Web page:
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Dispute over timing of speech on jobs overshadows Obama’s message


This news story was published on September 2, 2011.
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WASHINGTON ó If President Barack Obama had hoped to curb partisanship and reboot his presidency by calling on lawmakers next week to help him create jobs and restore economic health, the project already is wildly off track. |By Peter Nicholas and Kathleen Hennessey, Tribune Washington Bureau

WASHINGTON ó If President Barack Obama had hoped to curb partisanship and reboot his presidency by calling on lawmakers next week to help him create jobs and restore economic health, the project already is wildly off track.

An unexpected dispute between the White House and House Speaker John A. Boehner, R-Ohio, about when the president could address a joint session of Congress touched off angry sniping and recriminations Thursday, and raised doubt over whether Obama can forge the political consensus he needs to jump-start the economy.

More importantly, perhaps, it raised questions about how Washington can help solve the nation’s myriad problems if it can’t even schedule a speech without sparking a clash between two branches of government.

By agreeing to Boehner’s request to postpone his jobs speech from Wednesday to 7 p.m. Thursday, Obama may have placated Republicans who were furious that he threatened to eclipse the debate by GOP presidential candidates scheduled that night at the Reagan presidential library in Simi Valley, Calif.

But the scheduling dispute has overshadowed Obama speech for now, and suggests that his aides badly misjudged the president’s bully pulpit, or misplayed their hand.

This wasn’t the start to the new political season Obama had envisioned. He had voiced hope that lawmakers would return from their summer recess scared straight by voters who are frustrated by political deadlock in Washington and eager to see a semblance of cooperation.

Instead, both sides took more potshots on Thursday.

“They messed this up; that’s obvious,” a senior White House official said of Boehner’s office. The official, who spoke on the condition of anonymity to speak candidly about private conversations, said Boehner didn’t object when the White House asked for a Wednesday speech. “We said we’re going to do it, and he said OK.”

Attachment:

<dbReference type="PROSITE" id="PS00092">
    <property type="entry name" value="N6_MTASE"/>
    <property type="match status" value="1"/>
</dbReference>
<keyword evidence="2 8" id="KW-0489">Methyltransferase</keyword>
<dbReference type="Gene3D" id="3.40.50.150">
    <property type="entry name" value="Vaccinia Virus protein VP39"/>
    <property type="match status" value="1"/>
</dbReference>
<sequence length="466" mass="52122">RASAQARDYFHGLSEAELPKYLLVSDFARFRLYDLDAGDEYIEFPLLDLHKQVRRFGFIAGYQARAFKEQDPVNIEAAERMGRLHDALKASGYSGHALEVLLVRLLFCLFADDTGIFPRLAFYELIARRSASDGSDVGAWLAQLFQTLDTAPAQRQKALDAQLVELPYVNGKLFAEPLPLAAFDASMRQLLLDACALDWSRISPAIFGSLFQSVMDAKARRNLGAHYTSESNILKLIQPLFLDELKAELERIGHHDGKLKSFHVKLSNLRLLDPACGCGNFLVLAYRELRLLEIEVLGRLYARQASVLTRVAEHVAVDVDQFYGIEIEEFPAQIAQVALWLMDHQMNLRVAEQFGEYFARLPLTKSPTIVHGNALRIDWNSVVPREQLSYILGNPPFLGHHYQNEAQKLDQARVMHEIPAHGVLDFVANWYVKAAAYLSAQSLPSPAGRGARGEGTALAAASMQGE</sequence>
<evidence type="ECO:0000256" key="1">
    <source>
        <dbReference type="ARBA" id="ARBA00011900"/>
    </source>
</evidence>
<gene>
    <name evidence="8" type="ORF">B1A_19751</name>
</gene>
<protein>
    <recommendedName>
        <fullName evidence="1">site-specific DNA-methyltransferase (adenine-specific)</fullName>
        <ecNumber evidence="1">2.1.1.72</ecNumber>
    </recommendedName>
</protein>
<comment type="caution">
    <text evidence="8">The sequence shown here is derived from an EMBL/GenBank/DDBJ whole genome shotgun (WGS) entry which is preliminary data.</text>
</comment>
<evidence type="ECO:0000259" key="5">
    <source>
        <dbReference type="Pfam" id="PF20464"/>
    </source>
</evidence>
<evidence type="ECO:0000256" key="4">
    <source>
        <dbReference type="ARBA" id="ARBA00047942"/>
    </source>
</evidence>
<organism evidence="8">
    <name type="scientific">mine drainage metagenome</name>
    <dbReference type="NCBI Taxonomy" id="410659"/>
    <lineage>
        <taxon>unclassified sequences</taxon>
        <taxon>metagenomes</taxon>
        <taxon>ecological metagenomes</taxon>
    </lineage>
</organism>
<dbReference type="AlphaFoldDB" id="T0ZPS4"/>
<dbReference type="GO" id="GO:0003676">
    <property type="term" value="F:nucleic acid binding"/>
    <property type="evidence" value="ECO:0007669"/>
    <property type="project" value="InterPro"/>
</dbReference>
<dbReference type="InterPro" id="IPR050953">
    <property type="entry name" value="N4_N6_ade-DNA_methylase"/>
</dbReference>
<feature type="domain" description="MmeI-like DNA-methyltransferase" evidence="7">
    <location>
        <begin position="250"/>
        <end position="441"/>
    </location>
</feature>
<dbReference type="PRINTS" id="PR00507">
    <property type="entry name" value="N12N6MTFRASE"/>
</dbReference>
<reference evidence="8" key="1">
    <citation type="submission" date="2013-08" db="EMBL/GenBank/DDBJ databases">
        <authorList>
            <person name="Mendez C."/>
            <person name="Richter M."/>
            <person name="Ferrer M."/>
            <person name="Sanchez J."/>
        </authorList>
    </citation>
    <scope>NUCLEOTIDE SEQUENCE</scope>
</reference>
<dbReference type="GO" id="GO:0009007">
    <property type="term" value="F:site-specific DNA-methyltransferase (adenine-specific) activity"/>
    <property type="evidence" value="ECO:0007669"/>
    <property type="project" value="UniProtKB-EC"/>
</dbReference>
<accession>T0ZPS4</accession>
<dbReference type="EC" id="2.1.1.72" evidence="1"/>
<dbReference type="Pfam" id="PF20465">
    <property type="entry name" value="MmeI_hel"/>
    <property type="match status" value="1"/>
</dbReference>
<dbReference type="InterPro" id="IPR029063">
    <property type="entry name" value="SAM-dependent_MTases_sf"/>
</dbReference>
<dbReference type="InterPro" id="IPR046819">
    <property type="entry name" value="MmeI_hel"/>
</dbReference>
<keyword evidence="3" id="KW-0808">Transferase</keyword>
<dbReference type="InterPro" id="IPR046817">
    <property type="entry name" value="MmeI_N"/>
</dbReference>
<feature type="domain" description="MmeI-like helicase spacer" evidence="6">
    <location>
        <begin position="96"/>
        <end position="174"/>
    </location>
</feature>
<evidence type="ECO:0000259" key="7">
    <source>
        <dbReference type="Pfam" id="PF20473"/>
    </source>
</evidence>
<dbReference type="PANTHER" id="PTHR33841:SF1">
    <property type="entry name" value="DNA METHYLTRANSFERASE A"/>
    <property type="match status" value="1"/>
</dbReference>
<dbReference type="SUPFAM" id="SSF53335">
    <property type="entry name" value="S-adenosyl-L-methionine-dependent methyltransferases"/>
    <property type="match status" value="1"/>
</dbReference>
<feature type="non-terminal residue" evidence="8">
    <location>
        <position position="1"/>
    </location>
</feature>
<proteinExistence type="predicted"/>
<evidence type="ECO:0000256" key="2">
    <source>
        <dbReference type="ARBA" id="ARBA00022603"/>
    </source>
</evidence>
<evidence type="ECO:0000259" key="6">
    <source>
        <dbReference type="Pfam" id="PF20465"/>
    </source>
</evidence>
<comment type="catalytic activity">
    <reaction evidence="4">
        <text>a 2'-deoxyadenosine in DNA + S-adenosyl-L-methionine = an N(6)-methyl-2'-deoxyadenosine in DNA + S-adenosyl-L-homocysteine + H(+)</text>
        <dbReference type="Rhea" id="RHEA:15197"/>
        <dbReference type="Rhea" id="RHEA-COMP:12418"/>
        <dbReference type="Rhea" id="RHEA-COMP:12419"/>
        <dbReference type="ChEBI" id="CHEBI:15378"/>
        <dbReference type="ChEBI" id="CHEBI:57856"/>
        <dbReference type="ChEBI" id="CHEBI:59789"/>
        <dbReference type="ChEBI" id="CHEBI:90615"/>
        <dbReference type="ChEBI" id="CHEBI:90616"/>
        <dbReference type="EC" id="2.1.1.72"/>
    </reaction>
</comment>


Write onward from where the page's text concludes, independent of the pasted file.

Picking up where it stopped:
Not so, a Boehner aide said. When William Daley, the White House chief of staff, called Boehner on Wednesday morning about the speech, “nothing the speaker said gave that impression” that he would meet the president’s request, the aide said.

Congressional Republicans expressed disbelief and some amusement at what they saw as a spectacular misstep.

“If he would have called and asked before he leaked the letter he would have had a date and time and no one would have thought about it,” said a GOP Senate leadership aide, who had not been authorized to speak to reporters. “It’s not a Machiavellian plan on our part, we’re not that clever. But this was an unnecessary thing, this was an unforced error.”

Whoever is to blame, the episode is a distraction for a White House that is desperate to focus on jobs. Rather than discussing the best way to put people back to work, the White House is fending off questions about who messed up scheduling a speech.
“No one comes out of this looking particularly good,” said William Galston, who was policy adviser to President Bill Clinton. “To the extent the American people are paying attention, it just adds to the general perception of a dysfunctional political system focused on partisan infighting rather than the nation’s problems.”

Jay Carney, the White House press secretary, sought to dismiss the dispute. He said the scheduling “never came up” when he met with the president Thursday.

But the episode has angered some in the West Wing. The White House believes that there’s an insidious pattern at work. From the start of Obama’s presidency, officials say, congressional Republicans have embraced a deliberate strategy of gumming up the works and persuading the public that the administration is incompetent.

In some ways, the Republican rebuff was predictable. The GOP has shown little inclination to defer to the president, even on routine matters. The time and place of budget negotiations have become melodramas, with Republican complaining that the White House summons them through the media rather than proper invitations.

When they feel slighted, Republicans have been quick to reject invitationa. In July, when the White House floated the idea of debt-ceiling talks at the presidential retreat at Camp David, Boehner quickly and publicly declined the offer.|

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